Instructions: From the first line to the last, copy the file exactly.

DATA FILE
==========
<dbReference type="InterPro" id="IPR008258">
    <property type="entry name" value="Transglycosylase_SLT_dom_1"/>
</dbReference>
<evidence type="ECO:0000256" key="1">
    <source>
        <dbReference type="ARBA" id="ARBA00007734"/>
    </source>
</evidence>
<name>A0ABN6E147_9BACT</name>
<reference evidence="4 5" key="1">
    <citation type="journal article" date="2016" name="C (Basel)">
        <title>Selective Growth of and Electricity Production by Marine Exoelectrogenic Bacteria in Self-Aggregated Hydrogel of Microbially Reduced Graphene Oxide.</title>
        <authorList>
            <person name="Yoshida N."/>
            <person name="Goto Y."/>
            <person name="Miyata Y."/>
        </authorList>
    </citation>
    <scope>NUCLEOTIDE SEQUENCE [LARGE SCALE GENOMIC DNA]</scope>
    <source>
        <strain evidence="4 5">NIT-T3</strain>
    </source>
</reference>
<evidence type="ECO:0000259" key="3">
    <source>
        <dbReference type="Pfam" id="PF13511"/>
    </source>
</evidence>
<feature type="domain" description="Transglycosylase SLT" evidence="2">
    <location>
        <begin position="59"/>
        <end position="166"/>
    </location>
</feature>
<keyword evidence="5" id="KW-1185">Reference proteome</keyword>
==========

<dbReference type="InterPro" id="IPR008258">
    <property type="entry name" value="Transglycosylase_SLT_dom_1"/>
</dbReference>
<evidence type="ECO:0000256" key="1">
    <source>
        <dbReference type="ARBA" id="ARBA00007734"/>
    </source>
</evidence>
<name>A0ABN6E147_9BACT</name>
<reference evidence="4 5" key="1">
    <citation type="journal article" date="2016" name="C (Basel)">
        <title>Selective Growth of and Electricity Production by Marine Exoelectrogenic Bacteria in Self-Aggregated Hydrogel of Microbially Reduced Graphene Oxide.</title>
        <authorList>
            <person name="Yoshida N."/>
            <person name="Goto Y."/>
            <person name="Miyata Y."/>
        </authorList>
    </citation>
    <scope>NUCLEOTIDE SEQUENCE [LARGE SCALE GENOMIC DNA]</scope>
    <source>
        <strain evidence="4 5">NIT-T3</strain>
    </source>
</reference>
<evidence type="ECO:0000259" key="3">
    <source>
        <dbReference type="Pfam" id="PF13511"/>
    </source>
</evidence>
<feature type="domain" description="Transglycosylase SLT" evidence="2">
    <location>
        <begin position="59"/>
        <end position="166"/>
    </location>
</feature>
<keyword evidence="5" id="KW-1185">Reference proteome</keyword>